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# History Project 1

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• Published : March 6, 2015

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﻿Fratesi 1

The Abacus
Alexis Fratesi
Professor Hobbs
Liberal Arts Math I
February 23, 2015

Fratesi 2
Alexis Fratesi
Professor Hobbs
Liberal Arts Math I
February 15, 2015

History of the Abacus
The abacus, often called the earliest calculating machine in the world, has a long history. The Abacus is a Latin word from the Greek origin word ‘Abax’, which means calculating table (Dictionary.com, 2015). The evolution of the Abacus is said to be dated back to three separate ages: Ancient Times, Middle Ages, and Modern Times (Bagley, 2003). The abacus was invented nearly 5000 years ago, by the Chinese in 500 BC (Browning, 2009). The original abacuses were stones plates covered in dust, Later this evolved into a slate with groves where rocks and other counters were placed (2012). It was made in a smaller size so it could be held and carried as needed. Through the decades the abacus has transformed into something completely different, it is now a structure with rods that run side to side, allowing the beads to be moved after counting. The original can be known as the first computer used to perform mathematical calculations. The abacus was invented by the Chinese in c3000, but by c500 the abacus had spread and was eventually introduced in Europe (Browning, 2009). Today, the abacus is commonly known to be used as a form of calculation in many different countries. The most common abacus known today has beads that slide on rods. It can be used to count, add, subtract, multiply and Fratesi 3

more (2014). It is split into two basic rows: the top row for the fives and the bottom row for the ones. Abacus was one of the counting devices that was invented to count larger numbers that couldn’t be counted on hands and feet. The Evolution of the Abacus is divided into 3 time periods, Ancient times, Middle age and Modern Age (Bagley, 2003). The Ancient age was one of the longer time periods for the use of the abacus. The Ancient times (300 B.C to 500 A.D) consisted of the Salamis tablet, the Roman Calculi, and Hand-abacus (Bagley, 2003). The Middle age (5 A.D to 1400 A.D) consisted of the Apices, the Coin-Board and the Line-board (Bagley, 2003). There are three forms of the abacus that are commonly used today; Suan-pan (Chinese based), the Soroban (Japanese based) and the Schoty (Russian based) (Bagley, 2003). The existence of the abacus came to be in the Ancient times when people were using with hands and toes to count, add, and subtract (Bagley, 2003). To some people this may not sound like a hard thing to do, but when it came to larger numbers it became extremely difficult for people to learn how to count and do anything related to numbers. For example, when merchants were trading their goods to others it became difficult for them to calculate the cost of the trade (Little). Having the abacus invented by the Chinese, it is no surprise that it is still being used today. The abacus can be used by all ages and it can be purchased on the web for all to use. As stated earlier, it started off as a way for merchants count their products when trading with others (Little).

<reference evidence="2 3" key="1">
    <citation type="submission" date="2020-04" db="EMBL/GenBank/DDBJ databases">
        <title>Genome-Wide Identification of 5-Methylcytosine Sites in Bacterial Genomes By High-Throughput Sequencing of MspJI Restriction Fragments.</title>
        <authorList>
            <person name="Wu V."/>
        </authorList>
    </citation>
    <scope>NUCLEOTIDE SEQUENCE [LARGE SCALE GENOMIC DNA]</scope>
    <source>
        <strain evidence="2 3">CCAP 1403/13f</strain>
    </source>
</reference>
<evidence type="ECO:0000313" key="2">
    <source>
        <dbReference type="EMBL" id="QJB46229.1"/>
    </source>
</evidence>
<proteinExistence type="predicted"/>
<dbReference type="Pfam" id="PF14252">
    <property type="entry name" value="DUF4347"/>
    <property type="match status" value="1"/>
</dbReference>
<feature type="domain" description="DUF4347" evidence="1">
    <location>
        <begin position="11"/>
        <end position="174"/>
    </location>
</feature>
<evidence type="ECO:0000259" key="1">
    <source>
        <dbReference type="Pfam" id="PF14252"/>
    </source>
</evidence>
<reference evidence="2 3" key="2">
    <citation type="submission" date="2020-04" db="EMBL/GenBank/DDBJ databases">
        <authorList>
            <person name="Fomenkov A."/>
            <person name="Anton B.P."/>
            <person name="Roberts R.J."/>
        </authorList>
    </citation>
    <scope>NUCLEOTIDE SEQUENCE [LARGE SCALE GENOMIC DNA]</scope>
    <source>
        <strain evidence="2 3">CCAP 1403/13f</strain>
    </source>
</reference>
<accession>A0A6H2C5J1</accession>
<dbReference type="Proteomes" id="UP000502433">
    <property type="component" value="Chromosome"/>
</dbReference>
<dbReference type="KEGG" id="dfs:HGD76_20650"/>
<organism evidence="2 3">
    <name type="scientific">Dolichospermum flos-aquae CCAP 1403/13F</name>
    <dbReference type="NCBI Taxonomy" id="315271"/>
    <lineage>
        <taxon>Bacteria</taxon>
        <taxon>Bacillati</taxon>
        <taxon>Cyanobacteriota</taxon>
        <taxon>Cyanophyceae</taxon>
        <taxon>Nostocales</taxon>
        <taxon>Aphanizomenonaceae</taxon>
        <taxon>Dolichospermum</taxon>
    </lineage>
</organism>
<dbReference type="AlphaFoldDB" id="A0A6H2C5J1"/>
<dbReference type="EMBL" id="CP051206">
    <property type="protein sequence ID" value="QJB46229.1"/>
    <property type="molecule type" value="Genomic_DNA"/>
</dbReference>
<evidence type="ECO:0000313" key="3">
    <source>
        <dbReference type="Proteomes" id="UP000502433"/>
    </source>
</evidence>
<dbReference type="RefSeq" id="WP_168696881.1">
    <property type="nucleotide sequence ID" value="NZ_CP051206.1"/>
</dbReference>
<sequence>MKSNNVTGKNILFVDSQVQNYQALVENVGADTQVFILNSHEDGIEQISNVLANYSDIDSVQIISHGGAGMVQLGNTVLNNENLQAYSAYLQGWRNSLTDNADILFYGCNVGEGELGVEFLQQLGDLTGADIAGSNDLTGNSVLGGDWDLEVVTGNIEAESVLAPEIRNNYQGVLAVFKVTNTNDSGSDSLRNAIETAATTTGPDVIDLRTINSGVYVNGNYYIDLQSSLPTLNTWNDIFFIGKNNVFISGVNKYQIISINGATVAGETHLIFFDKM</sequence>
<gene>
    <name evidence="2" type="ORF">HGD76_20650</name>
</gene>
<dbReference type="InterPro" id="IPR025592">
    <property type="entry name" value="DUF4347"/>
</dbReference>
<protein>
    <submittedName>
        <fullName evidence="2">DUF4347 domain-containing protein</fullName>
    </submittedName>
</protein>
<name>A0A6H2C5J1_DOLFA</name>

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Today, many teachers and parents in other countries use it to teach their children and students how to count, multiply, add, subtract, etc. The design of the abacus has drastically changed throughout the decades. The abacus is still made from wood but can also be found to be made out of metal and plastic as well. It is still used as a way to count and add, but it is now used as a mathematical tool to help stimulate the brain. They use it in schools to straighten skills such as concentration, listening, imagination and memory. Even though, math has changed in many ways through the years, abacus is the one mathematical technique that has been around for over five thousand years, and is still continuing to be used and will probably change again with the drastic increase...